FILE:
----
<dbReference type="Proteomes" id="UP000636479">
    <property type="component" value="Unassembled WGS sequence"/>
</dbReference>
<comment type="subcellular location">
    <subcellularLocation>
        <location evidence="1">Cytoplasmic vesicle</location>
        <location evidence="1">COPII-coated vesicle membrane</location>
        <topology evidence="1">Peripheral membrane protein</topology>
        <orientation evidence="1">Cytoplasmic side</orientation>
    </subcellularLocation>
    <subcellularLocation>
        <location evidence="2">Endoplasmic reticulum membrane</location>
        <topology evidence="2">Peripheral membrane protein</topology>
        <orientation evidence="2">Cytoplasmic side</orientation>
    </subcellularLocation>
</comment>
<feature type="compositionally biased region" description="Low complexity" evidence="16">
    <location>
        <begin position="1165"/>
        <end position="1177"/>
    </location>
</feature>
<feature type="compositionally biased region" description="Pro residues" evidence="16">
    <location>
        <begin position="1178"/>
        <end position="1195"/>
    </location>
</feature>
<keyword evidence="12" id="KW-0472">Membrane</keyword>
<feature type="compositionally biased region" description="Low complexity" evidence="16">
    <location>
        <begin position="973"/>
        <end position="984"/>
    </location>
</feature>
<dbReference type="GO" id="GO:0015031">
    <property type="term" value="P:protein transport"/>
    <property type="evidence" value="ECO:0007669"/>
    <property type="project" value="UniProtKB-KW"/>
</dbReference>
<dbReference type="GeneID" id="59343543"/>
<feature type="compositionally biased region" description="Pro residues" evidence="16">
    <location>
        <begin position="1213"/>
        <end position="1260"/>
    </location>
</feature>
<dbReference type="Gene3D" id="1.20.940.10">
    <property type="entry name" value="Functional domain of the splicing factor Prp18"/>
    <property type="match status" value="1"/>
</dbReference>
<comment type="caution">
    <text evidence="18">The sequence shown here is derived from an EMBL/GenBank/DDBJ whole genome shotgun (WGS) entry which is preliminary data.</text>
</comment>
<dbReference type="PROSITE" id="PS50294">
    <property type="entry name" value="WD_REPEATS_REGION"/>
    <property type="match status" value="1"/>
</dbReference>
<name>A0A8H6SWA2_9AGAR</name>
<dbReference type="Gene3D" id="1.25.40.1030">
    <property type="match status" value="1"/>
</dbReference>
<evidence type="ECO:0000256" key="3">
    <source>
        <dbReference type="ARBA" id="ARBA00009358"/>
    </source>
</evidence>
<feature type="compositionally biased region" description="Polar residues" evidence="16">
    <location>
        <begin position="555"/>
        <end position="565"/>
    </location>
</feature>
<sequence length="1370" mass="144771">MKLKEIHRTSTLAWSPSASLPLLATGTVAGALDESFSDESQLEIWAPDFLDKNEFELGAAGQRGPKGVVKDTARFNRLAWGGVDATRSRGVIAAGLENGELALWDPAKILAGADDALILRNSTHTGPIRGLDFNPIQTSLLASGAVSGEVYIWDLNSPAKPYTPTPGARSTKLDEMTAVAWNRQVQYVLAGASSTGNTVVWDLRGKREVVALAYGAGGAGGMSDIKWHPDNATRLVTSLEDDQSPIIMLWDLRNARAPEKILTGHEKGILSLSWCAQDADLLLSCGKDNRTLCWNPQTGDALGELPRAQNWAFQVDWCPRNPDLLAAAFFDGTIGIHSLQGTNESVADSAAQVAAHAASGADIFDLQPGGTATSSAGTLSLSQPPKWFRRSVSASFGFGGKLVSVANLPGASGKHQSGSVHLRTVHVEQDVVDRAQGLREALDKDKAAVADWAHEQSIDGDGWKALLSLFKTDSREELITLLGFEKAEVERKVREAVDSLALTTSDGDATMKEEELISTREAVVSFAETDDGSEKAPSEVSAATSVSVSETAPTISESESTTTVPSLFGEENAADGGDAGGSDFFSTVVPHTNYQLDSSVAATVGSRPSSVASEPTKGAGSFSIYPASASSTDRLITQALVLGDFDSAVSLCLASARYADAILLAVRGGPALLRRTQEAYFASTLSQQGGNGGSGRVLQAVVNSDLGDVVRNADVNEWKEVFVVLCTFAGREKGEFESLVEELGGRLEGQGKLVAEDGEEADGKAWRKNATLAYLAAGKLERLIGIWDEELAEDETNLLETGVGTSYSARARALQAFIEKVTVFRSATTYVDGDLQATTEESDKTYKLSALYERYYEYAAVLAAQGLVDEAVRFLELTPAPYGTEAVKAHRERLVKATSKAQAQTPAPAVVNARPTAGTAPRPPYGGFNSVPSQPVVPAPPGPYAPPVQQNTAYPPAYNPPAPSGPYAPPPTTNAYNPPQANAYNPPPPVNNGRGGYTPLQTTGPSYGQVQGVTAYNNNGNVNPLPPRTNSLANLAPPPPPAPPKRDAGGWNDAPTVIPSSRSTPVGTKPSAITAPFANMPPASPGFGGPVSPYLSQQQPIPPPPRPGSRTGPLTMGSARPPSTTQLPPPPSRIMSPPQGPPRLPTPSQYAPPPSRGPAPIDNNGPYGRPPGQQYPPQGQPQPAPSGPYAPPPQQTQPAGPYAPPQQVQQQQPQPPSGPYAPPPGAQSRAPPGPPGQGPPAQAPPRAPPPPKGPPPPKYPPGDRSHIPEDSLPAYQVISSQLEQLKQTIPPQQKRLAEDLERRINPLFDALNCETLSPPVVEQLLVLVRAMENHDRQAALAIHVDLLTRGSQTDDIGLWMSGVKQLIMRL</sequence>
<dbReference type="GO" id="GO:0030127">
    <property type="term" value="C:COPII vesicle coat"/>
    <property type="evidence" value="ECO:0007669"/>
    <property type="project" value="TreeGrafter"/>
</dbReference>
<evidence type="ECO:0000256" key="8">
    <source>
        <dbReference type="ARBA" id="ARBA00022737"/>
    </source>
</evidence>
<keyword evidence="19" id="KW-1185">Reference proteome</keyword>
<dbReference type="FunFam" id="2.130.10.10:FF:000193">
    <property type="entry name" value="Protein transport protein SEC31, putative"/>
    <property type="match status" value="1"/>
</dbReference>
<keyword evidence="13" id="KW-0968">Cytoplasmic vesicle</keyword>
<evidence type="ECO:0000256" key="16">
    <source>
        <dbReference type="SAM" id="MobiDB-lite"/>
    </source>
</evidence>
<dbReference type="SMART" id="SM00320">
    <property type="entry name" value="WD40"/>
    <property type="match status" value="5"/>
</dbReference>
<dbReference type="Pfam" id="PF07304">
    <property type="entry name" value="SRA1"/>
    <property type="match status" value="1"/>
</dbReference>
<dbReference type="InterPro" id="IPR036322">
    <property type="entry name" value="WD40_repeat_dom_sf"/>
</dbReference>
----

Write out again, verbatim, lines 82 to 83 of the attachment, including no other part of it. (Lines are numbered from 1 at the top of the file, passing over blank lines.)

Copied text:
        <dbReference type="ARBA" id="ARBA00022737"/>
    </source>